Confidential Witnesses & AI, Oh My!

Axinn, Veltrop & Harkrider LLP

Axinn, Veltrop & Harkrider LLP

When private suits alleging collusion hit, I search the complaint for “confidential witness.”

It used to be that private suits followed criminal resolutions. Today, however, the opposite seems true: public allegations in civil complaints or news reports can prompt criminal investigations.

The Antitrust Division’s Manual (now inaccessible while it undergoes revision) outlines factors that favor criminal investigation, including:

  • “Whether the allegations or suspicions of a criminal violation are sufficiently credible or plausible to call for a criminal investigation” and
  • “Whether the matter is significant,” based on the “nature” and impact of the conduct.

Sufficiently credible. Confidential witnesses can (though, of course, don’t always) provide an insider account of wrongdoing. Detailed, first-hand information can support a prosecutor’s view that particular allegations are “sufficiently credible” to warrant investigation. The existence of confidential witnesses also provides a tempting first step in an investigation: see who they are and what they know. A few witness interviews can break open a case, or let prosecutors go on their way without significant time, effort, or expense.

Significant. Department and Division officials have repeatedly outlined their view that collusion by algorithm is an enforcement priority. Last week, for example, Deputy Attorney General Lisa Monaco stated that “[p]rice fixing using AI is still price fixing” and directed prosecutors to “seek stiffer sentences for offenses made significantly more dangerous by misuse of AI.”

Antitrust Division officials have echoed her sentiments. For example, Washington Criminal I Chief Ryan Tansey recently explained that “we’re now having to investigate markets criminally that we’d never investigated before due to these algorithms and the advent of [these] data aggregation technologies.” He added, “any time antitrust enforcers hear that competitors are exchanging competitively sensitive information, particularly through third-party algorithms, it’s going to make us perk up.”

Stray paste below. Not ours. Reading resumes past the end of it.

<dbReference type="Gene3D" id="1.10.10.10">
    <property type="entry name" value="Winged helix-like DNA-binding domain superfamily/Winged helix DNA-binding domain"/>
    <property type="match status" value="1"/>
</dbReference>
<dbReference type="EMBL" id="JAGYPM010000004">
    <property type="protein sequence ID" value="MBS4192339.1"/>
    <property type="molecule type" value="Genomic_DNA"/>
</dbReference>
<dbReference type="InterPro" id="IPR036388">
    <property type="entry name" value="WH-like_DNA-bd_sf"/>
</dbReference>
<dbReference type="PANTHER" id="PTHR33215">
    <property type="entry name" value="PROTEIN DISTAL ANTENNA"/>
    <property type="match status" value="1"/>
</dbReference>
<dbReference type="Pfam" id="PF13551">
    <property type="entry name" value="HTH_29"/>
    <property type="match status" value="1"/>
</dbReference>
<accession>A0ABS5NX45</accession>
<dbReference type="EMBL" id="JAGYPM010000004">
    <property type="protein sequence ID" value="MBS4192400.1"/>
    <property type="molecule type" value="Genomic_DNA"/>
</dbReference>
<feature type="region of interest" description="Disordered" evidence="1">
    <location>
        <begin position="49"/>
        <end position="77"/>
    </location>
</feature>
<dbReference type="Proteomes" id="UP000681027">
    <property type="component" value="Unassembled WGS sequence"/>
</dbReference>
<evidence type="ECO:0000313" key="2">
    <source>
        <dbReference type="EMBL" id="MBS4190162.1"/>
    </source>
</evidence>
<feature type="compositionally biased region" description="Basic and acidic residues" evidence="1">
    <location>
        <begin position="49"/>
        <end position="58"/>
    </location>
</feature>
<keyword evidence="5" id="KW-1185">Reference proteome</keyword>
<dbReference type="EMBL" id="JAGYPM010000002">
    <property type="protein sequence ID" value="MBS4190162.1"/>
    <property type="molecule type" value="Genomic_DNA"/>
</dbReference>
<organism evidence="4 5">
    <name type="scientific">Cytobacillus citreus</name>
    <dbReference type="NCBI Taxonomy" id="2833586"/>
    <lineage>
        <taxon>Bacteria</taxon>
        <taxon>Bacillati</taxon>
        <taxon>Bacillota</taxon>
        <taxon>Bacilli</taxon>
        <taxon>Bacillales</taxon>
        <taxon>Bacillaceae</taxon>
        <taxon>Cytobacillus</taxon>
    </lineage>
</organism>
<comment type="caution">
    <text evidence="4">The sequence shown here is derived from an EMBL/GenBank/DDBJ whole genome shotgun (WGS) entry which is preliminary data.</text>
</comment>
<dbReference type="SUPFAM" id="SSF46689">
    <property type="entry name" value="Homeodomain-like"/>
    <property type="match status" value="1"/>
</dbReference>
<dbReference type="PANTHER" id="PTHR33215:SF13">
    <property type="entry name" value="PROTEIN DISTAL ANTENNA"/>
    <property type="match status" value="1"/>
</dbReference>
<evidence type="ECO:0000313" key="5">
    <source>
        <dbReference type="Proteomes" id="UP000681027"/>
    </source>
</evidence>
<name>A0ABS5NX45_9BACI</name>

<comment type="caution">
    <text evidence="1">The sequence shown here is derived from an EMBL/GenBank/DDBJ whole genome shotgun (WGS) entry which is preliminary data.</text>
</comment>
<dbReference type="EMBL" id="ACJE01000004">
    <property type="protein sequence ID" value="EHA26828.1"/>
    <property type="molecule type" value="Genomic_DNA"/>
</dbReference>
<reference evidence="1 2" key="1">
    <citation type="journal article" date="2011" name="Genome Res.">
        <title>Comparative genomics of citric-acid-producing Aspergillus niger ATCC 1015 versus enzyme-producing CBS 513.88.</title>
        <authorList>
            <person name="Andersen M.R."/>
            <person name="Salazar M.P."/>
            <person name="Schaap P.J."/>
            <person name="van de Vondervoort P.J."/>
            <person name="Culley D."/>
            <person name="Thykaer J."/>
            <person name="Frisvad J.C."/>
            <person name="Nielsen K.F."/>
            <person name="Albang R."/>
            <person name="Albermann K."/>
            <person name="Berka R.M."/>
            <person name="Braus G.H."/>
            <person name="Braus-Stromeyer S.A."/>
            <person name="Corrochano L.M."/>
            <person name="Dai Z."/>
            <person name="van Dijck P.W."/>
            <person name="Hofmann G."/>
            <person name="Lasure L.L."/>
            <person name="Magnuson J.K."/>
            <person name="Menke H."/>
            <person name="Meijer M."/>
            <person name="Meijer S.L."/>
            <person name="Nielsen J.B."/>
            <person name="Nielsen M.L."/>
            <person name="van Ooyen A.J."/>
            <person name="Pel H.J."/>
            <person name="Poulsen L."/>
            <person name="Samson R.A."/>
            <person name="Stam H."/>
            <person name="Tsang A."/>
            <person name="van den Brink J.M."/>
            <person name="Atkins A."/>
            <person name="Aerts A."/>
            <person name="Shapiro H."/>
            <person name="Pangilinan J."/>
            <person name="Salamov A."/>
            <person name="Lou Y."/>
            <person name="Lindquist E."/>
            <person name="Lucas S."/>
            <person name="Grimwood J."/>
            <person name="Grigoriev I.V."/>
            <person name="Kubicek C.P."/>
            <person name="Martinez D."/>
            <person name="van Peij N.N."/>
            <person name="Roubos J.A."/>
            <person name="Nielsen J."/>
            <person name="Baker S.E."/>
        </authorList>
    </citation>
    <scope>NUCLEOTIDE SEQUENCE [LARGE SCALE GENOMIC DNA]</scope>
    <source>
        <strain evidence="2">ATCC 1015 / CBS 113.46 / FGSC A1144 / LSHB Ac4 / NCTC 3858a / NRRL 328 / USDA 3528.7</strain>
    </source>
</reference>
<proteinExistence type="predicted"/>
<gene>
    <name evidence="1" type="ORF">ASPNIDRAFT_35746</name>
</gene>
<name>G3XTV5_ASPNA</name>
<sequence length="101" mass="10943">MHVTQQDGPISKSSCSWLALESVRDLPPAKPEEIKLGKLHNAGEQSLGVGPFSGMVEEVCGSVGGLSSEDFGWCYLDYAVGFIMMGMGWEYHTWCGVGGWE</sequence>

Why it matters. With a record-high 150 pending grand jury investigations, the Antitrust Division is regularly deeming allegations sufficiently credible and significant to investigate criminally. The Division also has a new league of in-house investigators at its disposal to test the breadth and depth of allegations without drawing upon the resources of its traditional law enforcement partners.

The result is that those facing complaints of collusion-by-algorithm or that contain information from confidential witnesses should assume DOJ is reading the allegations, too. Those facing private suits or other public allegations with hallmarks DOJ may find credible and significant should prepare not just for the civil suits of today but the potential enforcer interest to come.

"[A]ny time antitrust enforcers hear that competitors are exchanging competitively sensitive information, particularly through third-party algorithms, it’s going to make us perk up."

DISCLAIMER: Because of the generality of this update, the information provided herein may not be applicable in all situations and should not be acted upon without specific legal advice based on particular situations.

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